Veterans Affairs

Atlanta man allegedly tried to sell 125 million nonexistent COVID-19 masks to VA for $750 million

A 39-year-old Atlanta, Georgia resident allegedly tried to sell 125 million face masks to the Department of Veterans Affairs that did not actually exist.

Christopher Parris was charged for attempting to sell the face masks and other personal protective equipment for more than $750 million, according to the Justice Department.

He was arrested Friday and charged with wire fraud. If convicted, Parris faces up to 20 years of prison time and a $250,000 fine.

Parris, who was also charged in a multi-million dollar Ponzi scheme earlier this year, promised that he could obtain millions of “genuine 3M masks” from domestic factories when he knew that fulfilling the orders would not be possible, according to the criminal complaint. Parris made similar fraudulent sales pitches to state government entities, federal authorities said.

Minnesota-based 3M is a company that produces the N95 masks known for filtering out airborne particles. Those masks have been in short supply at hospitals across the United States as the coronavirus pandemic overburdens medical supply chains.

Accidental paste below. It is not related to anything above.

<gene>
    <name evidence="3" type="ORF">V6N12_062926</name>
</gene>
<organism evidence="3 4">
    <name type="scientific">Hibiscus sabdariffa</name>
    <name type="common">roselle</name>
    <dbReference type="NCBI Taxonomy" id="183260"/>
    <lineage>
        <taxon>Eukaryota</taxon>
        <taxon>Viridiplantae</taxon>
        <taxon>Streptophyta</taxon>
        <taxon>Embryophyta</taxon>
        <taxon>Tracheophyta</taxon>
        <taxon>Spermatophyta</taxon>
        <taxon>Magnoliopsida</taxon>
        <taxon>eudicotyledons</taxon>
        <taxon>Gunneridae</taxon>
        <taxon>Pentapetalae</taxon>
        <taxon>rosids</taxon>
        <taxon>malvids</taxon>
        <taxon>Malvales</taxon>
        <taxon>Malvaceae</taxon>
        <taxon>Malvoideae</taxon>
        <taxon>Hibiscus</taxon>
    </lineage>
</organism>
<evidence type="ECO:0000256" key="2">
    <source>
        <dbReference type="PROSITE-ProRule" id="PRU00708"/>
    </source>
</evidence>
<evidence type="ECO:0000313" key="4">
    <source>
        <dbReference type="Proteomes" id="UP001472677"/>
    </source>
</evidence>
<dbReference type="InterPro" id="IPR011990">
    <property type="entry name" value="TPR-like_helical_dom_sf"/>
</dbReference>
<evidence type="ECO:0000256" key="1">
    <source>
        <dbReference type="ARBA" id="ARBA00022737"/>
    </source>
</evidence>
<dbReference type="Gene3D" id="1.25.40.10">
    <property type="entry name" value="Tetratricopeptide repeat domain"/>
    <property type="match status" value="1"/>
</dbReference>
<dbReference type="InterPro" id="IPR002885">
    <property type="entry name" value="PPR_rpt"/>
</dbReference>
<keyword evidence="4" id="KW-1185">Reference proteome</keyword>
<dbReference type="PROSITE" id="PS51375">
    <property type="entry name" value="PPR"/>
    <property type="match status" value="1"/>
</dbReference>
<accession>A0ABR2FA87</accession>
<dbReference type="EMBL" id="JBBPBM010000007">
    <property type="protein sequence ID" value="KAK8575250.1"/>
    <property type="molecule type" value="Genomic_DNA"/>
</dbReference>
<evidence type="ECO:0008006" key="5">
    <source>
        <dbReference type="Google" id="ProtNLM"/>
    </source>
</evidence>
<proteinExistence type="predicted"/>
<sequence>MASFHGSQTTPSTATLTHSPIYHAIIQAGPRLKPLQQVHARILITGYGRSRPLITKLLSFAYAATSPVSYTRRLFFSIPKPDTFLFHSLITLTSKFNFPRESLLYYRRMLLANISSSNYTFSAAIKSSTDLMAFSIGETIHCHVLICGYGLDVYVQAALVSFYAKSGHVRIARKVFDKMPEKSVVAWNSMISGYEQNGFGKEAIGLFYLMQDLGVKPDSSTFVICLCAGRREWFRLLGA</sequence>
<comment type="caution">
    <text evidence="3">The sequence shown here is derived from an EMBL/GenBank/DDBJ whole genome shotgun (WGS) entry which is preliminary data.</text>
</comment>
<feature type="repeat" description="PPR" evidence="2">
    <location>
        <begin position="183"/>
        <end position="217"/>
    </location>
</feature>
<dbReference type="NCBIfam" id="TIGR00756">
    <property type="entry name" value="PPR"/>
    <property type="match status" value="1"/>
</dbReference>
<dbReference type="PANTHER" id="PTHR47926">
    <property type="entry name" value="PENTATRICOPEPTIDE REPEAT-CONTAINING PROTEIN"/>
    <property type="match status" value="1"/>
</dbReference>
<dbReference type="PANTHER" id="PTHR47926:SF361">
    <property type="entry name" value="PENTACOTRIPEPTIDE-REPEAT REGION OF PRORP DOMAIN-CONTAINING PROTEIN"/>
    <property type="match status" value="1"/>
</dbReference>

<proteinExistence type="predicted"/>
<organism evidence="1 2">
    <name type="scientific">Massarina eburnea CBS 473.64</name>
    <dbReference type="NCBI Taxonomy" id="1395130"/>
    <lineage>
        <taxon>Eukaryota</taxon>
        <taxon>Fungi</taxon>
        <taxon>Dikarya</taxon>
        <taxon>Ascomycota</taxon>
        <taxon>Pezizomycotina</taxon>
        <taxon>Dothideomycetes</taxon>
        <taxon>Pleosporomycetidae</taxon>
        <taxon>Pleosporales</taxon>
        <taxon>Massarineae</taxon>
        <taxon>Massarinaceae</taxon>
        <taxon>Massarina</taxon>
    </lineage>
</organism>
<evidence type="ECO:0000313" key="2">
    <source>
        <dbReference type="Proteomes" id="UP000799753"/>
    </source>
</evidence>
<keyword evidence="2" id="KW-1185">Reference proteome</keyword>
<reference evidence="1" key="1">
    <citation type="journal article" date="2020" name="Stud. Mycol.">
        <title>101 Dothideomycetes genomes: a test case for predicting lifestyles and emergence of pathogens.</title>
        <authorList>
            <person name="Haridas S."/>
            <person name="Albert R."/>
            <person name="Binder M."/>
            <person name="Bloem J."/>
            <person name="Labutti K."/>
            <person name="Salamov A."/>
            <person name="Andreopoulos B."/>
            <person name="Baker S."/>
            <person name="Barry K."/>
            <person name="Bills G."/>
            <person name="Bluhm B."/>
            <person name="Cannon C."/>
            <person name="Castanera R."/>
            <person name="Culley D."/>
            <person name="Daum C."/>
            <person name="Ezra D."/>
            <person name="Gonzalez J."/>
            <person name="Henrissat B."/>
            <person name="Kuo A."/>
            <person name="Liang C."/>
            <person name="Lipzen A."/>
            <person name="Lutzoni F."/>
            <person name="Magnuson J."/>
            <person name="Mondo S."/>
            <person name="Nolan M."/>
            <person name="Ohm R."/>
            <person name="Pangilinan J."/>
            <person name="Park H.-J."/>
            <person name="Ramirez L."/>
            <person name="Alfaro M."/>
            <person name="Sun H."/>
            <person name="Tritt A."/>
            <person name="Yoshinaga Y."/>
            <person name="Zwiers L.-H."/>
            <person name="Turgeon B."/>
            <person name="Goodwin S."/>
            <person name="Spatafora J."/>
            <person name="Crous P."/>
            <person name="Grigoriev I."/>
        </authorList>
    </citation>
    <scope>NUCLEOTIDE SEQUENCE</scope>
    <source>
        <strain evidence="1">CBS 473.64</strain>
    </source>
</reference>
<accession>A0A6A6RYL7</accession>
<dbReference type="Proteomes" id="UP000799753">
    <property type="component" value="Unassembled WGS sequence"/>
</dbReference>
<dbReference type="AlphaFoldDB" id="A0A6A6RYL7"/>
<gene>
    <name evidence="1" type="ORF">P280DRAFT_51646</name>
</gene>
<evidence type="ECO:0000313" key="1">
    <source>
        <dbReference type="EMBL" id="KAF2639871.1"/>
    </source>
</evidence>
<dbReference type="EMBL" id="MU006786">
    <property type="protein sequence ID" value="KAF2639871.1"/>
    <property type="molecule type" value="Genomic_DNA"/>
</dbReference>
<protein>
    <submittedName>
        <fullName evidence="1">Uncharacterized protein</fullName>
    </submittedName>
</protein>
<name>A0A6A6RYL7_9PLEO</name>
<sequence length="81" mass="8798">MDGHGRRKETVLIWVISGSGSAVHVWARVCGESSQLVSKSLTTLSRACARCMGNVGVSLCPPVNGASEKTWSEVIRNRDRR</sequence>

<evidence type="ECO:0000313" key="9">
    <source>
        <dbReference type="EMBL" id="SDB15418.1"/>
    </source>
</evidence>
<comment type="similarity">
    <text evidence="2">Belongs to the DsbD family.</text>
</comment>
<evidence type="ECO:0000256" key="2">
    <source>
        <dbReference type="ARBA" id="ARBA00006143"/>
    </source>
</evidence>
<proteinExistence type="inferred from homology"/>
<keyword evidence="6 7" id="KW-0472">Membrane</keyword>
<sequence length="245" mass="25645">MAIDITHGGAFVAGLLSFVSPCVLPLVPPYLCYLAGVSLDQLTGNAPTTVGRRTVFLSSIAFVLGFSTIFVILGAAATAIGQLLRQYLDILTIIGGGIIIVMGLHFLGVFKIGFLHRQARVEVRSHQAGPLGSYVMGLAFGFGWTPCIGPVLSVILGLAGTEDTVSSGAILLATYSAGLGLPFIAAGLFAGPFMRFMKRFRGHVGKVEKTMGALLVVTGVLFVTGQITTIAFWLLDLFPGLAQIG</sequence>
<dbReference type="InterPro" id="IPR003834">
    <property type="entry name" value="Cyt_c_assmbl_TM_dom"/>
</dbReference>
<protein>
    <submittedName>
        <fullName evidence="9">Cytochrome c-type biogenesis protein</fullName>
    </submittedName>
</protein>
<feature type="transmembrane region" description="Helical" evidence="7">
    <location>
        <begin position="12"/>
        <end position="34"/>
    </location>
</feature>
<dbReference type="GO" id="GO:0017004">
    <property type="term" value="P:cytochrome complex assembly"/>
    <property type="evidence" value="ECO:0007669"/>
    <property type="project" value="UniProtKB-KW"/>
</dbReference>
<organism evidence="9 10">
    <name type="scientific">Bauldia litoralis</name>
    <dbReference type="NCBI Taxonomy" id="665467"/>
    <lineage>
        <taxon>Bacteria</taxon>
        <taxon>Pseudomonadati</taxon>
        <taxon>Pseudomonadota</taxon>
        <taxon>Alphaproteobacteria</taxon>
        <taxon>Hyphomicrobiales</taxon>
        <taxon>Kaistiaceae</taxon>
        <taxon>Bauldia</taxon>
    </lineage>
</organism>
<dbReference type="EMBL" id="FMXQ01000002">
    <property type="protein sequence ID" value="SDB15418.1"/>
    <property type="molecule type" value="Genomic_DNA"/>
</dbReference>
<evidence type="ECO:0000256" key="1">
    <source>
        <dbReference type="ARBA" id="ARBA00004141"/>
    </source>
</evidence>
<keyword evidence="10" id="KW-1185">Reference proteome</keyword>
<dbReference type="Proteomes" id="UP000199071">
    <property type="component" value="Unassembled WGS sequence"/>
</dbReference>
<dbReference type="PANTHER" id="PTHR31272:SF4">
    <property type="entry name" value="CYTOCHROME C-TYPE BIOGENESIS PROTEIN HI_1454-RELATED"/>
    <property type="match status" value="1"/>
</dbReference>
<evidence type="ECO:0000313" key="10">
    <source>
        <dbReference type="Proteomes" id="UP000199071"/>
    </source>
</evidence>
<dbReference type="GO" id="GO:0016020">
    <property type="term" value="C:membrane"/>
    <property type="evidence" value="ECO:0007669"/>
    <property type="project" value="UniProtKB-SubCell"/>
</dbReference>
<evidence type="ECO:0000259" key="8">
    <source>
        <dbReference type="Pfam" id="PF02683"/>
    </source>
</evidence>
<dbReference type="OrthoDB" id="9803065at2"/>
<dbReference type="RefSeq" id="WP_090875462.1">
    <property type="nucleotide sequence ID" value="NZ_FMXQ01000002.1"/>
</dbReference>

3M said in late March that it was seeing a rise in counterfeit and overpriced face masks being sold worldwide. Its representatives said they were working with federal authorities to curb price gouging, fraud and counterfeit mask production.

Parris was on pre-trial release for the Ponzi scheme allegations in the Western District of New York when he was charged with felony wire fraud over the face mask deal with the Veterans Department, according to an arrest warrant. He was arrested in Georgia and ordered to be extradited to Washington, D.C.

“COVID-19 scams divert government time and resources and risk preventing front-line responders and consumers from obtaining the equipment they need to combat this pandemic,” said Attorney General William Barr in a prepared statement.

Parris, who previously lived in Rochester, New York, was arrested and charged in late January with mail fraud and conspiracy to engage in money laundering, according to court records.

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